Originally Posted by chicklady
I always figured it was all called curry for us westeners cause we couldn't pronounce the actual name the right way anyway :p
I have a series of packaged "curries". all with different names and flavors. It says right on the package that it's for the time and talent challenged and while not as good as freshly ground spices, it's as close as you'll come without the effort (they aren't quite so blunt about it :D) Don't know how authentic they are, as I've never been to India. Somehow, I think most of us would be shocked at the difference in real chinese, indian, japanese, etc, food.
Sometimes, its not the ingredients (some are very Indian, some not) but what you do with them. Above I mentioned that 'curry' is not a sauce, but a gravy. By that I mean one has to develop th flavours, not just throw a lot of flavours together. And develop means change the flavours of the ingredients or bring out the flavours that are there.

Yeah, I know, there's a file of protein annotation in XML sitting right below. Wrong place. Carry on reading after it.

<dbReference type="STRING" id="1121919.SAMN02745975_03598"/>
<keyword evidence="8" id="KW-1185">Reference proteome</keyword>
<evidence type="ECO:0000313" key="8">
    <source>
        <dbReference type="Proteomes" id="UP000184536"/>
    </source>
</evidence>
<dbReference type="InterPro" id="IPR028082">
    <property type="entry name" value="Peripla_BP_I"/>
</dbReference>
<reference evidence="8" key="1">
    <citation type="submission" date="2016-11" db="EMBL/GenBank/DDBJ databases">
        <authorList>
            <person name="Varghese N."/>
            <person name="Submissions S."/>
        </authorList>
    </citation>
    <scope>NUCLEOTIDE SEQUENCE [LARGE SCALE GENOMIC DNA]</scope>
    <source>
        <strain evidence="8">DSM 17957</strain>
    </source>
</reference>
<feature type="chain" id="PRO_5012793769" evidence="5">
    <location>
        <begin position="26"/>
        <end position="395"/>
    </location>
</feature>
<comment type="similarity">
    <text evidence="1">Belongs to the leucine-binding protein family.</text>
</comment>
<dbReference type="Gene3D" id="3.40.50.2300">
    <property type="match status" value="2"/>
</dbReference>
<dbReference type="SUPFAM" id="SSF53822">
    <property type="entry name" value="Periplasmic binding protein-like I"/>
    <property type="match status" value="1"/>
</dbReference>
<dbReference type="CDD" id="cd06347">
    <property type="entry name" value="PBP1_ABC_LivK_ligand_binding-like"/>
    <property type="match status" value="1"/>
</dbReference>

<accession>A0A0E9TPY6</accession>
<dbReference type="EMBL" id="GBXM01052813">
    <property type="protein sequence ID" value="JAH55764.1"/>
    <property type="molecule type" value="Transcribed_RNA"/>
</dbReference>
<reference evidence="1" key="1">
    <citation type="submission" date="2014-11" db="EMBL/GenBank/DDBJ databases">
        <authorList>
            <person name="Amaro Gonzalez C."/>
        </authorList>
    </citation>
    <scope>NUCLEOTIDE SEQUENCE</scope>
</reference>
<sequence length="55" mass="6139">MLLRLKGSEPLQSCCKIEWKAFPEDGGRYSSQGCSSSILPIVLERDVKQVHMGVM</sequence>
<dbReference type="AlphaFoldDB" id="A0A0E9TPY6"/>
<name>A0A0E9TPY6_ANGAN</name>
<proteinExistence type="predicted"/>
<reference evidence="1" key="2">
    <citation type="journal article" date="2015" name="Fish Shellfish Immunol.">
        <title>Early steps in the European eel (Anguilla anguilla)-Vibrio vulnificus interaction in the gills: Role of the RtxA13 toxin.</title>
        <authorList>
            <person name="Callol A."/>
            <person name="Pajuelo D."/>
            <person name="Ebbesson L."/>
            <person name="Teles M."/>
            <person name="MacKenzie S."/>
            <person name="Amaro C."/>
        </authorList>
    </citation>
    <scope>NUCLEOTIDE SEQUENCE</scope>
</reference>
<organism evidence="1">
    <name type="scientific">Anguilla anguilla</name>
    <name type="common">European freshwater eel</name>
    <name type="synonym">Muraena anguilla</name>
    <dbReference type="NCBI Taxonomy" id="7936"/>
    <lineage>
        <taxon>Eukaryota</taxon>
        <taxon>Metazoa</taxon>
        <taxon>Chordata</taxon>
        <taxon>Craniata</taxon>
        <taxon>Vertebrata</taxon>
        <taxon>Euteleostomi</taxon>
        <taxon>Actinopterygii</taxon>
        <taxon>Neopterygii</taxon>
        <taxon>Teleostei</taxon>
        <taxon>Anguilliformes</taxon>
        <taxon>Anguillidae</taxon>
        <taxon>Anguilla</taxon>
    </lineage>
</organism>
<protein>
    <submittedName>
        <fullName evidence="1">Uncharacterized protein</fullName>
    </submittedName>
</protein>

One problem with spice blends is that they have to be added at one time. In Indian cooking, spices are usually added individually, or at least in small mixes, to accomplish different things.
Spices, such as the 'woody' ones, (cassia [often called cinnamon] cardamom, cloves and nutmeg/mace) need to be extracted into hot oil/fat/ghee, so these should be added at the beginning of cooking, when there is only oil present in the cooking dish. Adding these spices while onions are frying also works well in some dishes. Coriander and cumin powders depen in colour and fom nutty/roast flavours, and are added just before water-based liquids, as may chilli powder and turmeric, both of which have components which only dissolve in oil. Ginger and fennel I would add after water-based ingredients have been added, to reduce the likelihood of burning. So you can see that adding all the spices at once is only a compromise, and not conducive to preparing the best possible product.
However, even in India, spice mixes, to prepare only one type of dish, are becoming very popular, maybe reflecting the apparent lack of time the busy food preparer has for this task. Its a shame, as it may well herald the end of Indian food as we know it.
It also limits the cook to a few dishes; there may be only a small number of common spices used in many dishes, but 'quick cooks' could end up buying many tens of packets of different ready made mixes, makes no sense!
We may not be seeing the dhabba (the small spice box containing, typically, seven trays of common spices) by the side of Indian cookers, or those that prepare Indian food, regularly, for much longer.